Sand it round

*something something New Zealand*

It may be the middle of August, but Spring is definitely in the air. Clear skies and warmer weather give a gentle reminder that sailing weather is not far away and boats don’t build themselves!

Chains are not optional

But, good weather can’t be wasted staying indoors playing with plywood! Instead we ventured out to Mt Cheeseman, approximately 2 hours drive away and smack in the centre of the Alps which run spine-like on a north-south axis down the South Island.

View from the top is spectacular, our skiing getting back down not so much 🙂

Mt Cheeseman is a smaller club field, the facilities a little more rustic and there are no chair lifts, just T-bars which pull you up the mountain. But, being a club field it had relatively few people. Even on a clear, weekend day most of the crowds go to the larger Mt Hutt field and we rarely waited more than a few minutes for the T-bar and the runs were blessedly clear of rogue skiers and defeated boarders.

It is still winter, but I feel we can risk some early plantings this year

The garden has also started to get some attention. In addition to the garlic planted last week, there are now beans and cabbage in the ground plus onion seedlings growing out indoors. I also sowed lettuce, zucchini (only four plants this time!), pumpkins, snow peas, nasturtiums, and controversially this early in the season, cherry tomatoes! The tomatoes will be planted along the north facing brick wall which will hopefully protect them from any frosts which might still happen.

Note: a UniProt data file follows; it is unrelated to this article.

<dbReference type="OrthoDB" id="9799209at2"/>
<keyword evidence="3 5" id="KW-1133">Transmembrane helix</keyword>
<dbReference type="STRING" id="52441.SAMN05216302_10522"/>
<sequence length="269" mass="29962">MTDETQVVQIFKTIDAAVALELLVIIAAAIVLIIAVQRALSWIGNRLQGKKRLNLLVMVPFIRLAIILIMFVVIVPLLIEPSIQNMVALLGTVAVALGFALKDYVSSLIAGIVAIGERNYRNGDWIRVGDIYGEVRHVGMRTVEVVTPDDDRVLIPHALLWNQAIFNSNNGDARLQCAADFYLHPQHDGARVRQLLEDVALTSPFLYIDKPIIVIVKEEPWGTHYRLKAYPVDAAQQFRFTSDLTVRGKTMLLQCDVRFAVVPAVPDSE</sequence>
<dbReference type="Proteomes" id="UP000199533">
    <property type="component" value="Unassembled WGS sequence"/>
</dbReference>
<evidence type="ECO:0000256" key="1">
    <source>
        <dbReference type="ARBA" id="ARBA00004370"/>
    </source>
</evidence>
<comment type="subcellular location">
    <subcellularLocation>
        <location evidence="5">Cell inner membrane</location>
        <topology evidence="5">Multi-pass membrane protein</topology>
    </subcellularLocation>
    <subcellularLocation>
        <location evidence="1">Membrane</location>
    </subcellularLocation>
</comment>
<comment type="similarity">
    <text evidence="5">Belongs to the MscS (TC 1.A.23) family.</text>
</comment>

Attaching the centre skegs required some thinking, and ultimately assistance. Unlike the outer two, the inners need to be fastened from inside the boat. But how to tell where the skeg is when you are underneath (inside) the boat? I ended up aligning the skegs along a marked line, pre-drilling from the top and then fastening underneath whilst an assistant held them from the top. This worked well, although the low quality pine did struggle making the curve in a few places. To remedy this I just cut them. The skegs are not structural and after some filling, sanding and fibreglass the gaps will not be noticeable.

Note the extra screws required on the left hand inner skeg. It couldn’t do the curve as well for some reason (additional knots in the wood maybe?)

The next stage was to camber the edges for a more pleasing appearance. I used a hand plane to edge them and the orbital sander to sand it round. A pleasing result for a few minutes work. The fibreglass stage should be easier with rounded edges as well. Grand plans were announced indicating I may do boat building at night after work to ensure they are ready for launch in the warmer weather (say mid-October?). Lets see!




  1. Hi Damo,

    Is that a triffid seed sign I spy on the very left tray? You’ll be singing a whole different tune when one of those monsters pops out of the ground. Anyway it will make the garden more interesting, that’s for sure! 🙂 Very funny. The mountain scenery is epic! But I’m a little bit worried about the steep declines and have no head for heights and no skills for skiing. The boat is looking good. Are you intending to put a mast on the boat, or is it purely oars or motor driven?



    • Hi Chris,

      Beware the triffids is sound advice. No prizes for guessing what seeds they actually are! The boat is starting to look almost boat like now. I intend to put a mast and sail on both of them, although at least one will be a very non-traditional windsurf sail. I have visions of hand-making the mast for the second boat. We shall see!



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